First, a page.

oa Journal of Endocrinology, Metabolism and Diabetes in South Africa - New guidelines for the use of insulin infusion pumps in South Africa : a welcome document which is well overdue : guest editorial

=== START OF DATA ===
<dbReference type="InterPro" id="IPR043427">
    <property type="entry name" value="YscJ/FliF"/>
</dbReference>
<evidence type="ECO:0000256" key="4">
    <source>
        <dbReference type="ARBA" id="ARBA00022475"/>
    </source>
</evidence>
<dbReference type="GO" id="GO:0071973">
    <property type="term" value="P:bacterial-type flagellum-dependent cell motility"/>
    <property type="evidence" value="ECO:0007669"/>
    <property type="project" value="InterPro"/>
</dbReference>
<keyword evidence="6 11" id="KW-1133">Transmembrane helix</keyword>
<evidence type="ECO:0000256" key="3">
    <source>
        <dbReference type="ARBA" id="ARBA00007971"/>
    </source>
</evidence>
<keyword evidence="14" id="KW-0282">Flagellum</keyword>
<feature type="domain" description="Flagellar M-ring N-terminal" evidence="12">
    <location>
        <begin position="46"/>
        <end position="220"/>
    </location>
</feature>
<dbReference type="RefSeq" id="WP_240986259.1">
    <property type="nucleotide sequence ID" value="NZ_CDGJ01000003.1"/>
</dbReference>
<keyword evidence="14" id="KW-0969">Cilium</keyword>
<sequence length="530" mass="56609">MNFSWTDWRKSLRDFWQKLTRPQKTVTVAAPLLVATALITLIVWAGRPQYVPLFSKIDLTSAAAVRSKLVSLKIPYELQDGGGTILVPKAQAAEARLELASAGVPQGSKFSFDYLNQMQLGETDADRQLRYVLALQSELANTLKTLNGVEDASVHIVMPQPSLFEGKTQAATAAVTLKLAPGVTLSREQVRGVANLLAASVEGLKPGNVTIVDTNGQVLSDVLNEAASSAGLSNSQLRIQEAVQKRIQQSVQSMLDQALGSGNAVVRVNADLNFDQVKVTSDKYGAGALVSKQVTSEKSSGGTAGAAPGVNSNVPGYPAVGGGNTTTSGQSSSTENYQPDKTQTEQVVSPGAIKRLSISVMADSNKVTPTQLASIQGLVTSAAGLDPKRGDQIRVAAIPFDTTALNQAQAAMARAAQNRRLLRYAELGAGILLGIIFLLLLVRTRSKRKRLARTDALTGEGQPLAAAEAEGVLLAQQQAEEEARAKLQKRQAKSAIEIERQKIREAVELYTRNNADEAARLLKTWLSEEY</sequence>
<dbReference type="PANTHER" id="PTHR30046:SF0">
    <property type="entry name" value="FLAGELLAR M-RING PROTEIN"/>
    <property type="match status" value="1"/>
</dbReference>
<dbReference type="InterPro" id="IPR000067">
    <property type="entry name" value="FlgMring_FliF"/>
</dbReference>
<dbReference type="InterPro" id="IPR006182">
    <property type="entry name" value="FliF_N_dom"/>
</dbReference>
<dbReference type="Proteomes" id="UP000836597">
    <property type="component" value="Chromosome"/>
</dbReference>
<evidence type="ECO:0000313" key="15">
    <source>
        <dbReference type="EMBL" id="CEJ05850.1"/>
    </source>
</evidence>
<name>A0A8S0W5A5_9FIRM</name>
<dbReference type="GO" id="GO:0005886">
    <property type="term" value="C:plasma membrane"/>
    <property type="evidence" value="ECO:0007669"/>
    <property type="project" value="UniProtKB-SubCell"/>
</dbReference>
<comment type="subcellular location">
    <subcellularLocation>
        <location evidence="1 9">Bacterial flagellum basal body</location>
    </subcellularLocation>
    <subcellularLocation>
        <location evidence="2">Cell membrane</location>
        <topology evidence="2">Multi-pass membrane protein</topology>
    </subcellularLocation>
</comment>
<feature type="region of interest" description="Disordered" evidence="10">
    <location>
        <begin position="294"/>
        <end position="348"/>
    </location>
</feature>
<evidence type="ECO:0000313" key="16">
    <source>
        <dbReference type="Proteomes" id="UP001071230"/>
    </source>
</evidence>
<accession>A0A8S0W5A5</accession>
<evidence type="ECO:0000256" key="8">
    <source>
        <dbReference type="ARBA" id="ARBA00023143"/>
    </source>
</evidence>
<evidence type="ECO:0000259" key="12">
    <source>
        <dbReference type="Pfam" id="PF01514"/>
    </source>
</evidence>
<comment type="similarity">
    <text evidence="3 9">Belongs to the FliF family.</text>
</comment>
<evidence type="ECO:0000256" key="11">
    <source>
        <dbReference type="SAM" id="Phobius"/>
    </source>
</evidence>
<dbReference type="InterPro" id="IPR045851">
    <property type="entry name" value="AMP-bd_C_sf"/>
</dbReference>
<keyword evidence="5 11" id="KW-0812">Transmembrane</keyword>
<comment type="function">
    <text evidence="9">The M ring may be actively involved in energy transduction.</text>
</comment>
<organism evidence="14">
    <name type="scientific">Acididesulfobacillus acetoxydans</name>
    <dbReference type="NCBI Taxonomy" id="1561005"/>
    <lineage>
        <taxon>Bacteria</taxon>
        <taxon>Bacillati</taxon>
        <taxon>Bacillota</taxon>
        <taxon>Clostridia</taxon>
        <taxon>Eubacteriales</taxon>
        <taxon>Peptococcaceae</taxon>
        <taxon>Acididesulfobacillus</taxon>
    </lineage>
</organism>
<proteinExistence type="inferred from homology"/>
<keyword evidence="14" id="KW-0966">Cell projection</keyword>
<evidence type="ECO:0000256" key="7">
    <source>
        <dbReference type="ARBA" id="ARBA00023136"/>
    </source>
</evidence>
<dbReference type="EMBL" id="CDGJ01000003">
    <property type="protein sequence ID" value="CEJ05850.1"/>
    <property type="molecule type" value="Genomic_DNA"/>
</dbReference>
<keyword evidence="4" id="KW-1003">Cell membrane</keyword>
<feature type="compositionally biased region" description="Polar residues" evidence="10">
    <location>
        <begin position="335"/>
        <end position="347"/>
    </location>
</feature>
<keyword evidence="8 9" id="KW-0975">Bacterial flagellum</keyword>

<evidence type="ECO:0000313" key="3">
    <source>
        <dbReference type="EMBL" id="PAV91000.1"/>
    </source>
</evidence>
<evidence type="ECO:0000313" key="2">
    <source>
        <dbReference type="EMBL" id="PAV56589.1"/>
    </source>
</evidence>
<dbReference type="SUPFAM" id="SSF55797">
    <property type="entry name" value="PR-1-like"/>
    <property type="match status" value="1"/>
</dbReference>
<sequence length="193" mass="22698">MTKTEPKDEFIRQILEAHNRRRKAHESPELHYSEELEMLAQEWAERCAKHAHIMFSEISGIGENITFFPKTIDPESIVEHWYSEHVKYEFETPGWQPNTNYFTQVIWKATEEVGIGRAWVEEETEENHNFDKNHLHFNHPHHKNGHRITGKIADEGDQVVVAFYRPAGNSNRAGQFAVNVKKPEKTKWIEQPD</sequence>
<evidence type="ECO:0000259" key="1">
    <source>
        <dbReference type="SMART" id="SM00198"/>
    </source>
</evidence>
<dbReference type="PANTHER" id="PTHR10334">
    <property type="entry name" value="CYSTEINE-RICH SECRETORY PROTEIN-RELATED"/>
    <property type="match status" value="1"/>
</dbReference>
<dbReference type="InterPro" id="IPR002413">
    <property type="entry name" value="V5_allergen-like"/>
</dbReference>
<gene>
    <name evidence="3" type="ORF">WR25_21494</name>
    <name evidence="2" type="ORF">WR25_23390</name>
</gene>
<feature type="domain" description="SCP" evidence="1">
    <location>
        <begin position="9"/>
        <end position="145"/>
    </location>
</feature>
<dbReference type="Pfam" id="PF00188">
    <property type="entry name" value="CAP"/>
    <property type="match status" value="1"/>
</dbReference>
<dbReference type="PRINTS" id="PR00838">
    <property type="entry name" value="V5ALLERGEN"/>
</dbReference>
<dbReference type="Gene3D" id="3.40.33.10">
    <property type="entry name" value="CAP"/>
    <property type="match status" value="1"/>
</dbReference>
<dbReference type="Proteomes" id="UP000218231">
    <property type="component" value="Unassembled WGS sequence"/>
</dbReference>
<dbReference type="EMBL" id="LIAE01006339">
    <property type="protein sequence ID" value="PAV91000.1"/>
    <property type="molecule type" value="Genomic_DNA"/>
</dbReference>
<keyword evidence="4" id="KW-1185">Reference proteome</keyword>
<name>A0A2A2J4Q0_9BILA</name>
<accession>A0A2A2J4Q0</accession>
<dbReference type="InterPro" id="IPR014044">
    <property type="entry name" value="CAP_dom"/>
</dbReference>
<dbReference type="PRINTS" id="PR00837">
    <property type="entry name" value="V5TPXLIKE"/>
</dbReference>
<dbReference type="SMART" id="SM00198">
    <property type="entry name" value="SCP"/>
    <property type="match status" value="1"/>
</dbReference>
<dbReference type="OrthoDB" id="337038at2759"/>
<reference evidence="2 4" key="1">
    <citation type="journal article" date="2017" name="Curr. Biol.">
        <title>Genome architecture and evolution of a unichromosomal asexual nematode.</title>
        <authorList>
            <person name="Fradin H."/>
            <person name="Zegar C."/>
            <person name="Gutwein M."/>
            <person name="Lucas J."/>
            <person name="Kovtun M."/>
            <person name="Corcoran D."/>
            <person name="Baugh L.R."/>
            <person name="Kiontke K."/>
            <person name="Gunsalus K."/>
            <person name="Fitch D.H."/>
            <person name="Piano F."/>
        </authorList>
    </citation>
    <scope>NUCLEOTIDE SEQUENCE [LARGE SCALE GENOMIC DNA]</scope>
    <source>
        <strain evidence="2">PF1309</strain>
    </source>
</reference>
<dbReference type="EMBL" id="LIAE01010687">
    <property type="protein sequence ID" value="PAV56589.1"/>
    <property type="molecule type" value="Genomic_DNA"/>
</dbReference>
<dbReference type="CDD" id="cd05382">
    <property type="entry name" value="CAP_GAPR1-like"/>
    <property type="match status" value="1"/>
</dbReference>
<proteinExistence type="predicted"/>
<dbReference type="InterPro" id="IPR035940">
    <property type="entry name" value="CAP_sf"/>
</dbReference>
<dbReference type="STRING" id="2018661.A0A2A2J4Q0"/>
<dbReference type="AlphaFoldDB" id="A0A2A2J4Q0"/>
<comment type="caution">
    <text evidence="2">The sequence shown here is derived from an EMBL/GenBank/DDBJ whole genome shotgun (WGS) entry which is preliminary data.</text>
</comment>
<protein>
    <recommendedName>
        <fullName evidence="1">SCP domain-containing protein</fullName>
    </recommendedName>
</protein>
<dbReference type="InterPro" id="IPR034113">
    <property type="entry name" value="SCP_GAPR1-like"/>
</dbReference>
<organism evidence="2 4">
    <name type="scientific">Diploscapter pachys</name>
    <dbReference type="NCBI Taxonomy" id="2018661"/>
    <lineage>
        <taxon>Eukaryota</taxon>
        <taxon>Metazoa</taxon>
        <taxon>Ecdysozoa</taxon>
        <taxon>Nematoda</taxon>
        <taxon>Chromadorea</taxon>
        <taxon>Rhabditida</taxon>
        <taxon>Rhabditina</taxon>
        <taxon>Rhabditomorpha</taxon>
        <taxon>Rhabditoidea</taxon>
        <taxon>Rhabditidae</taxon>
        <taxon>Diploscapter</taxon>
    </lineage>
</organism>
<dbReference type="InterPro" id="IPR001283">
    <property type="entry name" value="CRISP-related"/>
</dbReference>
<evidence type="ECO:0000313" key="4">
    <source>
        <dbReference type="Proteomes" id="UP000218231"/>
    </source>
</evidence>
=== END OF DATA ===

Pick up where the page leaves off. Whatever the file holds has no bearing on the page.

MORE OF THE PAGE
Continuous subcutaneous insulin infusion (CSII) therapy using insulin infusion pumps has been used for over 20 years. The early mechanical insulin pumps of the last century were fraught with problems which included mechanical breakdowns, blocked cannulas and an increased incidence of ketoacidosis. These challenges resulted in large-scale abandonment of the use of CSII in this country in the 1990s. Technological improvements in pump functionality, dissemination of accumulated knowledge and the desire to achieve blood glucose values as close to the normal range as possible, have led to a significant increase in insulin pump use throughout the world. In addition, an understanding of the role played by carbohydrate counting in correctly managing appropriate insulin dosing, and an improvement in the accuracy and convenience of self-administered, home glucose monitoring meters, has allowed for more meaningful home testing of blood glucose, an absolute necessity if CSII is to be successful. An increasing body of evidence supports the ability of insulin pump therapy to improve glycaemic control, while reducing hypoglycaemic episodes when used in appropriately selected patients.
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